The ECB, which began purchasing bonds from euro zone governments in March in an attempt to stave off deflation and boost economic activity by keeping bond yields low, was widely expected to maintain its rates, including the deposit rate that was cut to minus 0.20 percent in September 2014.
The ECB, the central bank for 19 European nations, plans to purchase 60 billion euros of public and private sector securities a month until the end of September 2016 in an attempt to boost inflation toward its target of just below 2.0 percent.
Last month ECB officials said the bank was frontloading asset purchases ahead of the normal lull in trading during the summer months so it could meet its monthly goal for purchases.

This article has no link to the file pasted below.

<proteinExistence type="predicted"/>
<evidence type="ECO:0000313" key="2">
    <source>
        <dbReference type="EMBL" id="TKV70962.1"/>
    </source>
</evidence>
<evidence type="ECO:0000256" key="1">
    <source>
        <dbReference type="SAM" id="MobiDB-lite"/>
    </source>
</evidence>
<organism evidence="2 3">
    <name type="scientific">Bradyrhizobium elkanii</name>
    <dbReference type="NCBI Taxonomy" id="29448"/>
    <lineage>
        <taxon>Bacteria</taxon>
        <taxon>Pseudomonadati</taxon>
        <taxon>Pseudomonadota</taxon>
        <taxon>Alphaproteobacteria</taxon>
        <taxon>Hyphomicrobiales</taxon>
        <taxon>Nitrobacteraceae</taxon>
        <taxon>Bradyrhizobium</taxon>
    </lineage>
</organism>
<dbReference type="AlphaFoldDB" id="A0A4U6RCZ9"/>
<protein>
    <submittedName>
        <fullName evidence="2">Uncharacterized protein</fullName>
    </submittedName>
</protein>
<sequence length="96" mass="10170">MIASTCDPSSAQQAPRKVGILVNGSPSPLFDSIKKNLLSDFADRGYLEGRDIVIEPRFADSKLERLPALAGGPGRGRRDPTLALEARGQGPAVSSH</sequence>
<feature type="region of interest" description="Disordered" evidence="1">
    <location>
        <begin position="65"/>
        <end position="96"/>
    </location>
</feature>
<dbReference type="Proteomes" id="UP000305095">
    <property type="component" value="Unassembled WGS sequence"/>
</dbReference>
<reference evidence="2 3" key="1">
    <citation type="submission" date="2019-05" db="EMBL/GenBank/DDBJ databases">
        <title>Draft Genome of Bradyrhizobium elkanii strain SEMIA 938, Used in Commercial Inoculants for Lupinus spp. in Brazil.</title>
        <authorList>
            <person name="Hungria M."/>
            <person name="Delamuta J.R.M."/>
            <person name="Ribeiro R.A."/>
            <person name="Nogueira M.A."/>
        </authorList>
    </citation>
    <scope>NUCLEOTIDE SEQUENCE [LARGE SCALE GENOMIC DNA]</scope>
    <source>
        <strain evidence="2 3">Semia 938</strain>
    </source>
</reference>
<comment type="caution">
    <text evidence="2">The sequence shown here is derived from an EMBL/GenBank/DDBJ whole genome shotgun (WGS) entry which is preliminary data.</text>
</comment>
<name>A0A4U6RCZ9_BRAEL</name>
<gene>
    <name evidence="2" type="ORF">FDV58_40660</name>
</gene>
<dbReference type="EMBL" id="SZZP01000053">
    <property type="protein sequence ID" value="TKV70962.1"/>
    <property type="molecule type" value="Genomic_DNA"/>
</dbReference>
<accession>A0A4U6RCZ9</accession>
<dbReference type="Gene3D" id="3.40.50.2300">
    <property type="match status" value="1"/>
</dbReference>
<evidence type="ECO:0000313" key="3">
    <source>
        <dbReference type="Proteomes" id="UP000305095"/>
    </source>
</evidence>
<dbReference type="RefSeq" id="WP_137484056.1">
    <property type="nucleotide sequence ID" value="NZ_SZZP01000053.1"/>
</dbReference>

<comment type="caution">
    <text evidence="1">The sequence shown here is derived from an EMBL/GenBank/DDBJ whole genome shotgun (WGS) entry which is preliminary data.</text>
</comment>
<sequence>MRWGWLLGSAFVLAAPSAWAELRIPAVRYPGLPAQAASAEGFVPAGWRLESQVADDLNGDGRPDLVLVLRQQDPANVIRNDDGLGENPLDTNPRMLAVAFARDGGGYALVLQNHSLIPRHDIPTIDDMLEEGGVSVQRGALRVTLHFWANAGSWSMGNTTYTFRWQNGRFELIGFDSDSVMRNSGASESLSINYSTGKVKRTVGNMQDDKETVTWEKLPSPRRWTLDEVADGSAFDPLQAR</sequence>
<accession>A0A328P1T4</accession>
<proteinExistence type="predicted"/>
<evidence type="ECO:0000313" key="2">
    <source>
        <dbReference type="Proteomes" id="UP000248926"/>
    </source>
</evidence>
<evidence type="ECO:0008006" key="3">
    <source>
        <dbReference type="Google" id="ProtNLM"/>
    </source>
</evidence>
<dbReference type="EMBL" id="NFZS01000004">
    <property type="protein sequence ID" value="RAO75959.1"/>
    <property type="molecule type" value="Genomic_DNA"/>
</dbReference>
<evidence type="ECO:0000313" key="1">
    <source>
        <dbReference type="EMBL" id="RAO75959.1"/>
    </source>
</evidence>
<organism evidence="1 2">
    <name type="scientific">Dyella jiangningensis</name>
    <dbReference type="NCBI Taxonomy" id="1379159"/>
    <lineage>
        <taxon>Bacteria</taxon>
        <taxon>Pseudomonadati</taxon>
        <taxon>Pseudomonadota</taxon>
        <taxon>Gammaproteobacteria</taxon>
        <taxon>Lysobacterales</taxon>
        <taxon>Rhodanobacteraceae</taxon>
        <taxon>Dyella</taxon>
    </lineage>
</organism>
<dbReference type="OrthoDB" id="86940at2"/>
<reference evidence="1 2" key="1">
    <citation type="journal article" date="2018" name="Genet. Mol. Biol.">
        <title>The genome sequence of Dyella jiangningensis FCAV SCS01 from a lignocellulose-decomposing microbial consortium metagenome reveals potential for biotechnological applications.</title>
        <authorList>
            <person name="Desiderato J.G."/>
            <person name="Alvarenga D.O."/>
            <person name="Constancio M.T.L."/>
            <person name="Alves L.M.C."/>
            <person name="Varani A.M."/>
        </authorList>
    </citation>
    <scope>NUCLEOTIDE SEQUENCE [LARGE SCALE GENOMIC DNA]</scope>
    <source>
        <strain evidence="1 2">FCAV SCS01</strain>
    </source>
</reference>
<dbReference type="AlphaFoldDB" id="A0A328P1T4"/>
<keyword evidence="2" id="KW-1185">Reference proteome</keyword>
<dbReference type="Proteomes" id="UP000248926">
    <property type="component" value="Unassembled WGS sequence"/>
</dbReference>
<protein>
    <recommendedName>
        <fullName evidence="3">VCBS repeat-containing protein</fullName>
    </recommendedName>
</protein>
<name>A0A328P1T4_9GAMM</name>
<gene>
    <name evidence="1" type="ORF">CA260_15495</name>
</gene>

In May the consumer price inflation rate rose to 0.3 percent from zero in April, breaking a spell of deflation from December through March.
Gross Domestic Product in the euro zone expanded by 0.4 percent in the first quarter of this year from the fourth quarter for annual growth of 1.0 percent, up from 0.9 percent in the fourth quarter of 2014.
Later today the ECB is also due to update its economic forecast, issued four times a year. In March ECB staff forecast GDP growth of 1.5 percent this year, 1.9 percent in 2016 and 2.1 percent in 2017.
Inflation was forecast a 0.0 percent this year, 1.5 percent in 2016 and 1.8 percent in 2017.